* or possesses a diploma in an area considered to be within the domain of the fine arts;
* or teaches art in a school of art or applied art;
* or whose work is often seen by the public or is frequently or regularly exhibited;
* or is recognized as an artist by consensus of opinion among professional artists.

Kathy said...

Margaret ... another insightful and substantive response from you!
Thanks so much for enlightening me with your additions to this blog, and for sharing how you developed the title "artist." I also like your ideas about the developmental stages of the language of art. Makes perfect sense! I hadn't before seen the IAA's definition of a professional artist, and this is an important and clear distinction that we should all consider. I fit the criteria, so I guess my label should be "professional artist." Thanks for bringing this to our attention.

hwfarber said...

This is a biggie. I could not help but notice that both of you (Kathy & Margaret) waited for the title to be bestowed.

When I'm introduced as an artist, I say, "I paint." Years ago, when a gallery in D.C. upgraded my bio to "international sculptor," I said "I sculpt."

I have had trouble with this and hate to flunk out on the first step, but I look forward to reading more comments and more blog entries.

Kathy said...

HW ... there's no flunking :) After reading your bio, it looks like you're a very accomplished "professional artist" - "professional painter" -"professional sculptor"! I remember that during the '60's we used to rebel against "labels." Here I am assigning labels! Oh, dear ;)

Teresa said...

The first step seems to always be aceptance of the fact, right? and it's probably the hardest step too, thanks for the food for thinking today Katharine.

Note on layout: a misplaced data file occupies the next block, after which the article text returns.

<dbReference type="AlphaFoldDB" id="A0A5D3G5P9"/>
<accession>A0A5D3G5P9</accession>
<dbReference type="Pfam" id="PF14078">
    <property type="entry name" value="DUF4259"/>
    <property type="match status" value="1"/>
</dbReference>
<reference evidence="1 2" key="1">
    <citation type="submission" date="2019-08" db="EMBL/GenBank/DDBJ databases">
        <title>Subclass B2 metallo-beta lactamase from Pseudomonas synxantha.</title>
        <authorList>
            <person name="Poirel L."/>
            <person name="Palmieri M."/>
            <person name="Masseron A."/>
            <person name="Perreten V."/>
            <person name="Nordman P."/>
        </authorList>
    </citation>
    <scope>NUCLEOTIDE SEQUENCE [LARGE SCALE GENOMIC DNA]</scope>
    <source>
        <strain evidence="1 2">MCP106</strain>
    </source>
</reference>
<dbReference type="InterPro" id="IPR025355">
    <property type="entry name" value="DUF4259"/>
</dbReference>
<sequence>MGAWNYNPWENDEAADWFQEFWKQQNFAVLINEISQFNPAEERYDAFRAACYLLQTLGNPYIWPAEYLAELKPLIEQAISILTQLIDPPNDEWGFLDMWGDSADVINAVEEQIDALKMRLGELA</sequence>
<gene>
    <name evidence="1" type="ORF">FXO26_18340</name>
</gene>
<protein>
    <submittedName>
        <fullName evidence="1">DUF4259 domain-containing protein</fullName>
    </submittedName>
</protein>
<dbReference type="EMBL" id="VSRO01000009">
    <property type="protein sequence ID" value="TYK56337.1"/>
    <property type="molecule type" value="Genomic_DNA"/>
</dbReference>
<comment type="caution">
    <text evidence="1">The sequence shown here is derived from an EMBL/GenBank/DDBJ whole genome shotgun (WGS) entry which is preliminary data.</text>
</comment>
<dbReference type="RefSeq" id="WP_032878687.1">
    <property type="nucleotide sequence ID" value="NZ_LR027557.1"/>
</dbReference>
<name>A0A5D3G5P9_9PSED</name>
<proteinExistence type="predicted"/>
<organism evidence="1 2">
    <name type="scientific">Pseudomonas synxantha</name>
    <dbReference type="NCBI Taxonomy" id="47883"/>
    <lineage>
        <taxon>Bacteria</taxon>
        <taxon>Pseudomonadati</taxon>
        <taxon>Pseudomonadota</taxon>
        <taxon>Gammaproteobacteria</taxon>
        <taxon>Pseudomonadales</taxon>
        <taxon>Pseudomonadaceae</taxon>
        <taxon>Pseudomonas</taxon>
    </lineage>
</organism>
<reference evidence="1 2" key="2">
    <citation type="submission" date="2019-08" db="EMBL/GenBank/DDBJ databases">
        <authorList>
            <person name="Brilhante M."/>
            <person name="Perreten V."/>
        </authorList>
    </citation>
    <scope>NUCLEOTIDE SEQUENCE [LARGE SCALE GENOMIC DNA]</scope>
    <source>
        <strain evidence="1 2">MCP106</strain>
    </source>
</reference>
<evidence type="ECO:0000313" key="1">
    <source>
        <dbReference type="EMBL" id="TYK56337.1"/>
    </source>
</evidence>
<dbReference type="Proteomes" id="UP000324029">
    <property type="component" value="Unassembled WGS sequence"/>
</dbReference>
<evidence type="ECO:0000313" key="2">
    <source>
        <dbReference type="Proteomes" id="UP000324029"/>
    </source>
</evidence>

Kathy said...

Good point, Teresa! It would be a critical step to first recognize and then accept. Thanks for adding your thoughts :)

Chuck Gniech said...

Love your imagery... it's a wonderful inspiring series... I will continue checking back to see more.
Thank you...
Chuck

-Don said...

When I was 5 years old I decided I wanted to be an artist. Sometime in my elementary school days I called myself an artist for the first time and have been doing so ever since. What I find myself doing, though, is delineating between Fine Artist and Graphic Artist, because, in effect, I'm both. Why do I feel a need to separate the two? It's a question I've asked myself many times before and still don't have the answer for. What I know for sure is that each compliments the other and often converge in my work. Maybe I should just quit calling myself either and jump in with Margaret and call myself a Professional Artist. Now if only the Fine Art would start paying as well as the Graphic Art used to... Oops, I meant, I wish my Professional Art was still paying as well as it used to...

-Don

Kathy said...

Hi Chuck, Thanks for joining our discussion! I look forward to your comments in the future.

Kathy said...

Don ... Good point about the destinction between Fine Artist and Graphic Artist. This is an important distinction, and I suppose you could just lump them together into the category "Professional Artist." But, on a resume' you'd probably have to keep the two separate. I grinned when you mentioned income - how true! I spent many years supporting my "art habit" with a second job. Glad those days are over.